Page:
• medication (to prevent vomiting, nausea, or agitation)

With appropriate medical attention, a pet can pull through in about 24 hours, but some can take a few days to recover fully.

The Bottom Line

Any cannabis product containing THC has the potential to cause serious neurological & cardiovascular effects in pets that can become life-threatening, so it’s important to safeguard your pet from exposure. It’s best to keep recreational & medical marijuana under lock & key & avoid exposing a pet to second-hand marijuana smoke. If you think your pet has been exposed &/or is showing signs of intoxication, take him/her to a veterinarian right away.

Where treating a pet’s medical condition with CBD products is concerned, keep in mind that at present there are no studies that confirm whether or not it works or what sources & doses are appropriate in pets. Remember too, that some CBD products contain enough THC to cause intoxication in a pet. Your vet can’t prescribe cannabis products or give you doses to work with, but he/she can alert you to any conditions your pet has or any medications he/she is on that may contraindicate cannabis use. Your vet can also help keep you abreast of new developments in legislation & cannabis use in veterinary medicine.

Interested in learning more? Here are a few websites dedicated to veterinary cannabis:

College of Veterinarians of Ontario (CVO) (for updates on medical marijuana)

Canadian Association of Veterinary Cannabinoid Medicine (CAVCM)

Veterinary Cannabis Education & Consulting (Colorado, U.S.)

Dr. Iz Jakubowski

Royal York Animal Hospital

Toronto, Ontario

Pets and Small children together– safety tips for both this Holiday Season

By Pet Safety, Uncategorized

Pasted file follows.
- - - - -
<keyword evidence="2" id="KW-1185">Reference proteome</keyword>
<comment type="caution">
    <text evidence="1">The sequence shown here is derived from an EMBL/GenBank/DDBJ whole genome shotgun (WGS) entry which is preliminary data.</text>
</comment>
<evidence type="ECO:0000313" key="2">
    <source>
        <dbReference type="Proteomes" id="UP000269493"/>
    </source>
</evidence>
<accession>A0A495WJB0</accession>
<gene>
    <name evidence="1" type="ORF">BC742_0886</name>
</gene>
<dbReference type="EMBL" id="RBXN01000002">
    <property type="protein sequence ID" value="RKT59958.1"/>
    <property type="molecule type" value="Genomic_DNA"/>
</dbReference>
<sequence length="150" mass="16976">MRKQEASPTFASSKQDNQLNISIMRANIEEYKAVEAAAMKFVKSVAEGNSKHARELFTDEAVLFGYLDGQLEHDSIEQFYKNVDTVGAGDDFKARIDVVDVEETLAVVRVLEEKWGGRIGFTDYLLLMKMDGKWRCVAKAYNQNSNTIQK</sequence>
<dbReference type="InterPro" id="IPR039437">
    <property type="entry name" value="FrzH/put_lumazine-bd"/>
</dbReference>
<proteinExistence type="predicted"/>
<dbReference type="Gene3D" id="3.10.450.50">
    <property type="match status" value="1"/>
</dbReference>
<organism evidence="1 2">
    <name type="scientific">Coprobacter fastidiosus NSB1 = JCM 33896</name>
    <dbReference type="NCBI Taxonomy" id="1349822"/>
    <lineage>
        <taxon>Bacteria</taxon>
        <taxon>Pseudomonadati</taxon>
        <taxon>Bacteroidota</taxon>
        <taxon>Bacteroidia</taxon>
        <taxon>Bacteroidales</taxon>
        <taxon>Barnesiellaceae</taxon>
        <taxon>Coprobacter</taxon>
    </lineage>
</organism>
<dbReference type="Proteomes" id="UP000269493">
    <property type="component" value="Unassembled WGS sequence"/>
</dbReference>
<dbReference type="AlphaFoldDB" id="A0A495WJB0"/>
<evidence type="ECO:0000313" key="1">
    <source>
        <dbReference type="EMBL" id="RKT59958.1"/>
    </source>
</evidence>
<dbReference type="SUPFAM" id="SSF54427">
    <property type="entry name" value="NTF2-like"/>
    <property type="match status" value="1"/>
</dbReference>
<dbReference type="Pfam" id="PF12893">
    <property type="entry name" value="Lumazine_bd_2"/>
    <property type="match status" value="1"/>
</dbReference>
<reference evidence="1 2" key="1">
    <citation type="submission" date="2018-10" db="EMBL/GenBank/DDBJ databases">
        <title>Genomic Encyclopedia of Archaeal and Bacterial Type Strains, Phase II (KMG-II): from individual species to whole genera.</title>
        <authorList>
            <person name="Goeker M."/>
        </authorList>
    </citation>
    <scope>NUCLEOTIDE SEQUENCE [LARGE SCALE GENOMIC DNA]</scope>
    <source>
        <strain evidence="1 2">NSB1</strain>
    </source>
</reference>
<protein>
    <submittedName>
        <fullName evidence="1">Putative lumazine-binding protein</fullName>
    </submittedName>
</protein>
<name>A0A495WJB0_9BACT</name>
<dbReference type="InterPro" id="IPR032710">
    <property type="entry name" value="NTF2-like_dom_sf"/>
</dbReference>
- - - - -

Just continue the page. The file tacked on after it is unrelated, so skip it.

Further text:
Hi there! I’m Dr Suzie Jerabek and I have been a veterinarian at Royal York Animal Hospital since 2007.

My husband and I and big sister, Elena, welcomed baby, Marcus to our family in September and I am currently on maternity leave.  However, my mind never wanders too far away from veterinary medicine and Royal York Animal Hospital!

As with most households at this time of year, my home can get just a little busy over the holidays.  Besides my two legged family my household of our two fur babies Charlie (13 year old Golden Retriever) and Peanut  (9 year old domestic long haired cat)

Elena 2014 (Tanya Cimera Brown Photography)

Elena 2014
(Tanya Cimera Brown Photography)

With Elena getting older and getting more interested in crafts and homemade decorations, I’ve had to be more diligent about what is around the house and what our pets can get into and how to keep Charlie and Peanut safe.   Here are a few pointers I hope you find helpful too.




Christmas time is a special time especially for families with small children.   Things can get a little crazy with all the excitement and parties and more visitors than usual in and out of your home.  Adding pets into the mix…..well….it really can be a frenzy.

Most of us know to watch out for the dog getting into chocolate and to be careful with the cat playing with the ribbons on the presents.

But what about all of those cute,  homemade ornaments that your child made at preschool?

Here are a few things you may not have thought of that could cause problems for your furry friends.